Who Hijacked Our Country

Wednesday, May 08, 2013

Anonymous “Dark Money” Political Contributions are Backfiring

Here’s the dilemma.  Let’s say you’re a rightwing millionaire and you’re planning to purchase the next election right out from under the lowly public.  If you donate to a Political Action Committee (PAC), the PAC has to disclose the names of its donors.

When the public starts seeing the nasty attack ads you’ve paid for, they’re gonna say “who’s the cocksuckin’ douchebag that’s financing this shit?”  And then they’ll follow the money right back to YOU.

This is why so many large corporations and wealthy individuals are laundering their money through these phony “charity” organizations that are NOT required to disclose their donors.  You can purchase the election or candidate of your choice and still remain hidden under your rock.  Foolproof, right?

Wrong.  New research has discovered that while attack ads lose their effectiveness when their donors are revealed, the public backlash is even worse when the donors are kept secret.

This study was performed by Conor M. Dowling and Amber Wichowsky.  They used a group of 1,213 participants.  The participants watched a political attack ad from the 2010 election.  For some viewers, the ad showed a list of donors at the end of the ad.  For the other group, the donors weren’t listed in the ad, but later on the viewers read an article about Karl Rove’s American Crossroads, the group behind the ad.

The attack ad lost some of its effect among the viewers who saw the list of donors.  There was no change among the people who didn’t see the list of donors but only read the article about American Crossroads.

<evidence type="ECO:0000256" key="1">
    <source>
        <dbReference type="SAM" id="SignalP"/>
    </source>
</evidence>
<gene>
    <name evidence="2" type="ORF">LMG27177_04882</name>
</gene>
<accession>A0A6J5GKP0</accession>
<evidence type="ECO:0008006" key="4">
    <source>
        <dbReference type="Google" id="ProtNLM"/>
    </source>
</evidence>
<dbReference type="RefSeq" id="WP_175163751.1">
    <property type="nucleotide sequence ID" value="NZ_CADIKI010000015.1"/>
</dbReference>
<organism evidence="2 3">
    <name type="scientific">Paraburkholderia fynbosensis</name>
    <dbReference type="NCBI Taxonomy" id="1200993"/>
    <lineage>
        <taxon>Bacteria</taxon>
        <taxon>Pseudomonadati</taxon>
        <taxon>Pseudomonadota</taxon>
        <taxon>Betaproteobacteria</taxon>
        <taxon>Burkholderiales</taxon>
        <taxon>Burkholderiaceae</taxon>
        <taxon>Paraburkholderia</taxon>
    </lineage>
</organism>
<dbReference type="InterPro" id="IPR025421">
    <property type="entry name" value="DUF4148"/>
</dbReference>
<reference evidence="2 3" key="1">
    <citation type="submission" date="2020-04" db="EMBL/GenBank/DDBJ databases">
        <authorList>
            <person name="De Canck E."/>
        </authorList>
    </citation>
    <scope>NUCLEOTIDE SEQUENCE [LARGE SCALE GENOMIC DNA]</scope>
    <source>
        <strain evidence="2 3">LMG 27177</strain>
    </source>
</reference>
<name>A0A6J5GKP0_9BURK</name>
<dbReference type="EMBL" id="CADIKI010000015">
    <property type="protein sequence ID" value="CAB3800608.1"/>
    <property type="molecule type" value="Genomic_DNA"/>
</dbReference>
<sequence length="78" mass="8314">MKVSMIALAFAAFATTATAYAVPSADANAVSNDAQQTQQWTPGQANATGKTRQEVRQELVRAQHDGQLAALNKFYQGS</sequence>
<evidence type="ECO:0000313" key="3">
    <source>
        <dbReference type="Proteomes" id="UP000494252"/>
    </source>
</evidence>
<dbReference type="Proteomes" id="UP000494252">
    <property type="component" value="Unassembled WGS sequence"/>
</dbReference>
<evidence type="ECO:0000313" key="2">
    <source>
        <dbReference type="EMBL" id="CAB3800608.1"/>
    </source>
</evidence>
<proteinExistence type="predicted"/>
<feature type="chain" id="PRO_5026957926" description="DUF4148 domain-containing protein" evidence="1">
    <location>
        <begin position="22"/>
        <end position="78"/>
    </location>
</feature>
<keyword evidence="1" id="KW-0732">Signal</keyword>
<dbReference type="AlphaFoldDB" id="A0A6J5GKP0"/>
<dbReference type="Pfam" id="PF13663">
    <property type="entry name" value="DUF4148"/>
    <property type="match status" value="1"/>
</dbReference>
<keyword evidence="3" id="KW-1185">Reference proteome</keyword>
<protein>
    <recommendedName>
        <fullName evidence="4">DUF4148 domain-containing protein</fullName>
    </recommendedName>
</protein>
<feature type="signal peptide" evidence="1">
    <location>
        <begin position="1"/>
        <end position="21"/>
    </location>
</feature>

Dowling and Wichowsky said:

“Our study suggests that voters may be more likely to pay attention to campaign finance data if it is directly and objectively presented, much in the same way that nutritional information is displayed.”

However, the attack ad was the least effective among a group who saw the ad, weren’t shown a list of donors, and then later learned from an article that the ad’s donors were being kept secret.

Dowling and Wichowsky said:

“This result suggests that individuals and corporations could be viewed in a negative light if they do not disclose their donors, which is perhaps one reason why several corporations have decided either to not make political contributions or to adopt their own disclosure policies.”

Maybe this is why Far Right extremists spent hundreds of millions of dollars in the 2012 election most of it from undisclosed donors and they have practically nothing to show for it.

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Blogger jim marquis said...

That's good news. The bad guys underestimated the public's instincts. I was going to say the public's intelligence but that's probably a stretch.

May 9, 2013 at 11:29 AM  
Blogger S.W. Anderson said...

Like Jim said. I do think this is probably more true in an election where most people are engaged, really paying attention. Unfortunately, in many elections people aren't so engaged. Then, if they vote at all, they too often do so on sketchy information gained from headlines, capsule broadcast news segments and attack ads. Maybe post Citizens United, more people are being more skeptical of attack ads. That would be a good thing.

May 9, 2013 at 1:01 PM  
Blogger Tom Harper said...

Jim: You're right, I'd go with "instincts." Intelligence is something to hope for, but so far...

SW: True, these dark money ads will probably be more effective during off-year elections when fewer people are paying attention. Maybe people are paying more attention now after Citizens United. We can hope, anyway.

May 9, 2013 at 1:39 PM  

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